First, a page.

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By David Zurawik and The Baltimore Sun | January 14, 2012
I have a million other things to write about, and about 500,000 of them have been rightfully ordered up by editors. Despite that, and a growing momentum this Friday night in Baltimore that nothing matters in the world except the Ravens playoff game Sunday, I am going to take a minute here to talk about a correction CNBC posted today in connection with a report that linked GOP presidential candidate Mitt Romney to President Barack Obama's auto...
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BUSINESS
Gus G. Sentementes | September 13, 2012
Watch Baltimore's Millennial Media CEO Paul Palmieri chat with CNBC's Jim Cramer, yesterday on the popular show "Mad Money. " Palmieri breaks down the mobile advertising for Cramer and his audience. A good primer on how the mechanics of mobile advertising works as a business. Palmieri says smartphone users are clicking through on ads at five times the rate of desktop online advertising. About the new iPhone 5: "We're pretty excited about today's news," Palmieri said. "More screen space allows us" to make bigger and more engaging mobile ads the company serves to devices, Palmieri said.
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ENTERTAINMENT
By From Sun news services | January 22, 2009
Less than two months ago, a National Geographic Channel documentary took a look at the get-rich business of growing marijuana. Now CNBC is similarly reporting on how American agribusiness is going to pot. In Marijuana Inc.: Inside America's Pot Industry, anchor Trish Regan explores the inner workings of an industry that lights up the economy by an estimated tens of billions of dollars nationwide. Traveling to northern California's Emerald Triangle, Regan gathers personal stories of growers, many of them otherwise law-abiding citizens who include a journalist, a political activist and even a former member of law enforcement all cashing in on this profitable crop.
MOBILE
August 8, 2012
Viewing Tips This is it. The London 2012 games end today. Especially if you were planning a lazy Sunday anyway, here are some times definitely worth tuning in: NBC Sports Network will show four portions of the women's modern pentathlon, whose entrants include Parkton native and McDaniel College graduate Suzanne Stettinius. See fencing and swimming 9 a.m. to 9:30 a.m. and riding and combined 2:45 p.m. to 3:45 p.m. Live action today includes the men's basketball gold medal game, 10 a.m. to 12:30 p.m onWBAL-TV.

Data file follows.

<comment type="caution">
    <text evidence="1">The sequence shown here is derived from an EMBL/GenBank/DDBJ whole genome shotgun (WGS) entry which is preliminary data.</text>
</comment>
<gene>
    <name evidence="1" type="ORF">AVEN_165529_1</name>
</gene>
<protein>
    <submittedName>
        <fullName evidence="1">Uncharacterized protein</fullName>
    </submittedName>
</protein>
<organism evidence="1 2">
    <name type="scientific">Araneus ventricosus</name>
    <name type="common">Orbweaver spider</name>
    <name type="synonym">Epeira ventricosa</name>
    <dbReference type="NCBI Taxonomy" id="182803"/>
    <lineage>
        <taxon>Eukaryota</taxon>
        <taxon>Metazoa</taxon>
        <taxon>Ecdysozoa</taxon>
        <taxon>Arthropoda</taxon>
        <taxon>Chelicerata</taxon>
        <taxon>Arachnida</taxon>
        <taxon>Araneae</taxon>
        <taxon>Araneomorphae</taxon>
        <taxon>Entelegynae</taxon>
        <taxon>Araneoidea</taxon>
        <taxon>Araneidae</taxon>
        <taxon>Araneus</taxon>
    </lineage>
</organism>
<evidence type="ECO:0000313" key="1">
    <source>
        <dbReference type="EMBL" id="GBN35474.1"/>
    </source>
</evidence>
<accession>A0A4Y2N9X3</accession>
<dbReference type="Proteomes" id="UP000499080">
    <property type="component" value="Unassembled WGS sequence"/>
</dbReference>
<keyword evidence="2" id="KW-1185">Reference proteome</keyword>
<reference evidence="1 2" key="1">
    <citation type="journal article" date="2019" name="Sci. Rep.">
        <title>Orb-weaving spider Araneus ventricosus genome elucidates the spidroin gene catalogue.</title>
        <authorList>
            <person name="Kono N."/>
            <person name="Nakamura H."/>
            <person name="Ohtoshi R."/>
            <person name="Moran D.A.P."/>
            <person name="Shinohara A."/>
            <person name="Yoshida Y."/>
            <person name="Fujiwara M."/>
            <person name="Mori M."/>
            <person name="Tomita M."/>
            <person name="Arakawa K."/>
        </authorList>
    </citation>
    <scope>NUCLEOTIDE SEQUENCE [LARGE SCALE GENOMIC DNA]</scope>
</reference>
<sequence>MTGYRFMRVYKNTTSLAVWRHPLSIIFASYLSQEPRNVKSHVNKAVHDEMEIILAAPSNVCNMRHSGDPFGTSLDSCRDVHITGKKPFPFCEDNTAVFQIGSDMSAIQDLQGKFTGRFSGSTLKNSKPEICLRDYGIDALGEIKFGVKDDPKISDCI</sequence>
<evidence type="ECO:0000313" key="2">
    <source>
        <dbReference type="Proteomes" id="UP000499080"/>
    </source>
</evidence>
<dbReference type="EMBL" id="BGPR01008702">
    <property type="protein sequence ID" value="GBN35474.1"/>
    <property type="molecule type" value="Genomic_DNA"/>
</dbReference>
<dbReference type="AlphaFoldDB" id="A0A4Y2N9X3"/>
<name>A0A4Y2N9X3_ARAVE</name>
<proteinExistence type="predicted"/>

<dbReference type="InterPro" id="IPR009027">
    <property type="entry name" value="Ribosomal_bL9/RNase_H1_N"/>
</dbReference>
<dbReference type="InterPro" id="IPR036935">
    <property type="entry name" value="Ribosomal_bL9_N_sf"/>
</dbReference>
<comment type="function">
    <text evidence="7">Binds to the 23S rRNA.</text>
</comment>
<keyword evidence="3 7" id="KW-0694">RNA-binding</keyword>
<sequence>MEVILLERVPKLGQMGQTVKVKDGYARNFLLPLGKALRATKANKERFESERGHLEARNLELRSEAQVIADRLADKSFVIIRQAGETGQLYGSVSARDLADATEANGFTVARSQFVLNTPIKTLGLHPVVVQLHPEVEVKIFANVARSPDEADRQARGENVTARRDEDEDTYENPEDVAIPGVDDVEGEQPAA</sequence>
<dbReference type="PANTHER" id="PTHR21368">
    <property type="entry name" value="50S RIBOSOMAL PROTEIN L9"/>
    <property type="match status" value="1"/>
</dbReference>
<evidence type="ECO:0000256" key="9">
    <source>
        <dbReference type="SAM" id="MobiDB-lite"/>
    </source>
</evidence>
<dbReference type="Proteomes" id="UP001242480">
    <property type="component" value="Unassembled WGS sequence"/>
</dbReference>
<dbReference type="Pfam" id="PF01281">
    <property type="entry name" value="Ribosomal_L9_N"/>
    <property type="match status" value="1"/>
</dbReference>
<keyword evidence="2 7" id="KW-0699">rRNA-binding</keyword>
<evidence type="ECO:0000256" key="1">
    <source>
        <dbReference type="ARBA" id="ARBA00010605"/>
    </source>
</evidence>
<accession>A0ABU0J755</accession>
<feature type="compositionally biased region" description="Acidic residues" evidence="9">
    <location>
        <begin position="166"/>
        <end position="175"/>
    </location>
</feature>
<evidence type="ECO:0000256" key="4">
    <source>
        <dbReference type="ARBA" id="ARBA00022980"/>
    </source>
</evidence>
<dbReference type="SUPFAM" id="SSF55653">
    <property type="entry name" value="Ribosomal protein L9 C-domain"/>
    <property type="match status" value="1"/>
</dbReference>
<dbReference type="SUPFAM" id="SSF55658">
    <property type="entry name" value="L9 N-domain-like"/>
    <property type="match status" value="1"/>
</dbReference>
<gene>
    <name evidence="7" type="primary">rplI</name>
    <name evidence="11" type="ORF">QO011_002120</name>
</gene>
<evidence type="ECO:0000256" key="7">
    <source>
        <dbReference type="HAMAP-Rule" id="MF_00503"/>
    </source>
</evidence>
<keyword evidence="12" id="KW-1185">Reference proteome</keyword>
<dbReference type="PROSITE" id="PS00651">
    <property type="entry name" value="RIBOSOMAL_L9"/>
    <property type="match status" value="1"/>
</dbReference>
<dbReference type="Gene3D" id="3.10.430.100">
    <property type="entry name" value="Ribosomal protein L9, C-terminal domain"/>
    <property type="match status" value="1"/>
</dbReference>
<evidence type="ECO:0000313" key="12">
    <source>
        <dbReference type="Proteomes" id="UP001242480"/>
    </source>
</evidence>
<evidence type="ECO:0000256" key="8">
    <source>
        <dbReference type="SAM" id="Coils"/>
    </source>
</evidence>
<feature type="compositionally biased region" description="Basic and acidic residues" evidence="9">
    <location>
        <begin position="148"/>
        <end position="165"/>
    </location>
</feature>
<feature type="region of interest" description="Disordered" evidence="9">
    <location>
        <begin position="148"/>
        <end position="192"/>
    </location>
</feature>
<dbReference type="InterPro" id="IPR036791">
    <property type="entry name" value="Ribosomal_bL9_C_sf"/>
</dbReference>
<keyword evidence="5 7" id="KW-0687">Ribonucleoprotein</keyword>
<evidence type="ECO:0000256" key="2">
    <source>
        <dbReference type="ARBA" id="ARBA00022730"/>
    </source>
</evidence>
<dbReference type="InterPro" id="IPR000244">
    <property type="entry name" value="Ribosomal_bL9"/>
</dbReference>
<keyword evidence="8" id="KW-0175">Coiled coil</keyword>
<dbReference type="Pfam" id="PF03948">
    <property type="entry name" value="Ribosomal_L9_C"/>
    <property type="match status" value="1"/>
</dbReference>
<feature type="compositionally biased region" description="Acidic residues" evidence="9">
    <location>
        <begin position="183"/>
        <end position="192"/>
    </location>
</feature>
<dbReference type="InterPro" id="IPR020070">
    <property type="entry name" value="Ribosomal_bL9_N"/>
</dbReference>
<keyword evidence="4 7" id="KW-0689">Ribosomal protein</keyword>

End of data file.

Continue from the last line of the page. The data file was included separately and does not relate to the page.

BUSINESS
By Walter Hamilton and Walter Hamilton,Los Angeles Times | May 31, 2007
NEW YORK -- Even when it's play money, people just can't help themselves. They cheat. It happened to McDonald's four years ago in its "Who Wants to Be A Millionaire" promotion, and to Taco Bell in its "Wheels, Reels and Meals" sweepstakes. Contestants cheated, swindled tens of thousands of dollars and gave companies angling for good publicity black eyes instead. Now it seems to be CNBC's turn. The financial-news cable channel said yesterday that it was investigating claims that people playing its online "CNBC.
BUSINESS
By Pat Dorsey and Pat Dorsey,MORNINGSTAR.COM | March 31, 2002
I WONDER who the unsung television genius is who thought of covering the stock market like a sporting event. "The Dow's ahead by a nose! The Nasdaq's down for the count! Techs strike out again, while cyclicals score a homer!" This whole notion of the stock market as a spectator sport is as watchable as it is absurd because stock prices become news in and of themselves, regardless of what's actually going on with the company. It's almost as if share movements were the real thing worth watching, instead of corporate financial performance.
FEATURES
By David Folkenflik and David Folkenflik,SUN STAFF | May 4, 2004
Louis Rukeyser, who has been absent from his CNBC financial news show since last fall, is taking an indefinite leave because of health concerns, the cable network announced yesterday. Rukeyser, who was last on the air on Oct. 31, underwent surgery at the Mayo Clinic in Minnesota for surgery to relieve pain in his back several months ago. In a statement released by CNBC yesterday, Rukeyser wrote that further tests revealed "a low-grade malignancy" that requires continued treatment. He did not return a call left at his home yesterday seeking additional comment.